Tuesday, November 8, 2011

Public Nuisance in Virginia

A nuisance occurs when a property owner unreasonably uses his property in a manner that "substantially interferes" with the enjoyment or use of another individual's property. 

A nuisance differs from a trespass because the nuisance-creator does not physically enter onto the other property owner's land. Nuisances include loud noises that unreasonably disturb a neighbor and foul smells that do the same: neither the ruckus nor the stench physically (or bodily) enters the neighbor's property, but they nevertheless interfere with the neighbor's ability to enjoy his property.


In Virginia, most nuisances are private nuisances, which means that one landowner brings a civil claim against another landowner.  In these claims, the general public's interest is not represented by the Commonwealth attorney participating in the lawsuit.

However, there is a provision in the Code of Virginia (Section 48.1, accessible here) that enables five citizens to petition a court to bring a public nuisance claim against a property owner whose actions negatively impact a broader swath of the public.

When a petition is brought under Section 48.1, the judge summons a grand jury to investigate the complaint and, if sufficient evidence of a public nuisance is found, then the nuisance-creator may be held liable and fined up to $25,000.00.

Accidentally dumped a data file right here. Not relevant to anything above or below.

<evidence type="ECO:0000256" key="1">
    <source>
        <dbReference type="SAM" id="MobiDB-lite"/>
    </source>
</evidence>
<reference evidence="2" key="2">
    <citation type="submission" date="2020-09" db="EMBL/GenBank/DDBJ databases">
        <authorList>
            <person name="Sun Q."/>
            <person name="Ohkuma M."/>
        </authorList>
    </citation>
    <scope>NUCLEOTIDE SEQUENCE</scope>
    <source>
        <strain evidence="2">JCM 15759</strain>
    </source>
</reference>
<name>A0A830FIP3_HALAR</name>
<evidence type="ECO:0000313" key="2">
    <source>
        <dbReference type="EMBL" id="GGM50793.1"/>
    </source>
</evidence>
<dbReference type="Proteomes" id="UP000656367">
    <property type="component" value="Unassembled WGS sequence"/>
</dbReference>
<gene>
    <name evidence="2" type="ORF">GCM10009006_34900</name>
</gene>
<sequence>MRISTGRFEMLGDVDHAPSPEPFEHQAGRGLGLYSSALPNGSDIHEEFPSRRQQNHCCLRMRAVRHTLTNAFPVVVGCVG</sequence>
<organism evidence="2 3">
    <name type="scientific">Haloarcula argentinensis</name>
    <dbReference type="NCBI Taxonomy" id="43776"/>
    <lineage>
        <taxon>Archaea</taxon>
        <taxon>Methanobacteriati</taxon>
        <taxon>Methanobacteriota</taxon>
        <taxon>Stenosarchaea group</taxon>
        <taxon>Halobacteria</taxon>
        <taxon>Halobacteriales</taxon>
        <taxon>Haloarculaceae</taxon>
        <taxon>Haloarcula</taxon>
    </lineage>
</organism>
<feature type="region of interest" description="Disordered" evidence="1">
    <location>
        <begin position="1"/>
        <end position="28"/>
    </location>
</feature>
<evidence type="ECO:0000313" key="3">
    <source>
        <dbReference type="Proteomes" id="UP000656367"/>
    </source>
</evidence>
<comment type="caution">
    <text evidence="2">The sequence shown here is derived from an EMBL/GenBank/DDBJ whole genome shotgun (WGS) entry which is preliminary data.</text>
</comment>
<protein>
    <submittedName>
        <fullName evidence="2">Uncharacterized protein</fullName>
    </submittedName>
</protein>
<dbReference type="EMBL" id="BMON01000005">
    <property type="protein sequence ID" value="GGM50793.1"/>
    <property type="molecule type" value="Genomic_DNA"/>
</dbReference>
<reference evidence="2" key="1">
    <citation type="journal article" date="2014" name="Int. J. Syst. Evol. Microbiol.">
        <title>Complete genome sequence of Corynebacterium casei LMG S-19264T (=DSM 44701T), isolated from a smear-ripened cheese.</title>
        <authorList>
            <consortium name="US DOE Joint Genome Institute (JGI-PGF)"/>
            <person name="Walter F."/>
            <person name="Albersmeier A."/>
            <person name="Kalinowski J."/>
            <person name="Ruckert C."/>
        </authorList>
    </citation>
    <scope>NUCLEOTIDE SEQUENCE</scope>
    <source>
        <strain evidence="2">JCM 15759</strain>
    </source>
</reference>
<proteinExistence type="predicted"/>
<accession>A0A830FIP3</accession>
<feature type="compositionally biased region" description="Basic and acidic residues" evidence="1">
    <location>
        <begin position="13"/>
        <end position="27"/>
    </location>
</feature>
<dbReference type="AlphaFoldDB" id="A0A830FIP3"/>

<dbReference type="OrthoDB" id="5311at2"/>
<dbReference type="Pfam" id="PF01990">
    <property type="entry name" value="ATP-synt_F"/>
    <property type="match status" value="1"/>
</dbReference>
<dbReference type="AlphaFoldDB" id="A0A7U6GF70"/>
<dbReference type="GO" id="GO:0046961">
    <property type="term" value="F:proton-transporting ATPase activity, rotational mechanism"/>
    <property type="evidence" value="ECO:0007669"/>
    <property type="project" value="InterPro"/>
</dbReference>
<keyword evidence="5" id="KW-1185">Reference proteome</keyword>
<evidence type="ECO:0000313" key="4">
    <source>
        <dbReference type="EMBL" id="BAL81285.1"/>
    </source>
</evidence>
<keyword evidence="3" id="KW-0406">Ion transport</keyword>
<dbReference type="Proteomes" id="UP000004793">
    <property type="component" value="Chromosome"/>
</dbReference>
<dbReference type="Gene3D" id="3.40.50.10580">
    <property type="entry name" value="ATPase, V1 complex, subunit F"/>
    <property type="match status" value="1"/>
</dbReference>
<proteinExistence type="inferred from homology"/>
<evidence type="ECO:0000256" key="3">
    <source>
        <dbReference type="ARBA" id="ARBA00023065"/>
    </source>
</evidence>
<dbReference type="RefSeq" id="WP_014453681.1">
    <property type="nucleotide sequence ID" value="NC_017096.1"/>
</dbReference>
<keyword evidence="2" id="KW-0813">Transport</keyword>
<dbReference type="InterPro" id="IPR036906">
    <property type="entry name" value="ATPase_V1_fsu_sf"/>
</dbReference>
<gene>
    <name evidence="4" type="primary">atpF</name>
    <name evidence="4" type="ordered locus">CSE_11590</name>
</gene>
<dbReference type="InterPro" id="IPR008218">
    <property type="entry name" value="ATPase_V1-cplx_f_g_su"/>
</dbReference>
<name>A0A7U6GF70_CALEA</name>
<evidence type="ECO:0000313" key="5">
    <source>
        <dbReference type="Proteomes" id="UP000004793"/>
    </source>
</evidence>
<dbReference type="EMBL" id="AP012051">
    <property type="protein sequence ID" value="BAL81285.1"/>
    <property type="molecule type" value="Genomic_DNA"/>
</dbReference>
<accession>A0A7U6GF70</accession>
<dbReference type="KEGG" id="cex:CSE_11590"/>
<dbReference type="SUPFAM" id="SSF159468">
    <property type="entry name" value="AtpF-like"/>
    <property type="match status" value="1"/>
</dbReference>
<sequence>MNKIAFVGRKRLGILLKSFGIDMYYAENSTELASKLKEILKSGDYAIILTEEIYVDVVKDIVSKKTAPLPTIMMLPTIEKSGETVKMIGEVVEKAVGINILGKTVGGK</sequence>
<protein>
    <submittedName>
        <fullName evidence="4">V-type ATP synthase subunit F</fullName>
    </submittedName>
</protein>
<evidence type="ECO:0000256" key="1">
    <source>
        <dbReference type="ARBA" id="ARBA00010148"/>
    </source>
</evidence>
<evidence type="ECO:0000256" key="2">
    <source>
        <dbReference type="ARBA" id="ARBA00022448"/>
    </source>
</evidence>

Now comes a fascinating front-page Washington Post story about a group of church-goers in Fairfax County who have petitioned under Section 48.1. The petitioners allege that a neighboring golf range has created a public nuisance by virtue of the 2,637 golf balls (!) that have crossed onto the church's property, in some cases damaging property and injuring individuals. 

You can read Justin Jouvenal's account of the dispute here

According to Jouvenal, the range owners contend that they have (1) taken reasonable steps to prevent the golf balls from leaving their property and (2) cooperated with the church in attempting to devise mutually agreeable solutions.  Nevertheless, the grand jury concluded that there is a reasonable basis for a charge of public nuisance, and the case could head to trial in January.


If the matter does go to trial, it will be interesting to see whether a judge concludes that the 100+ foot protective netting installed by the golf range is a sufficient accomodation to defeat the claim of nuisance.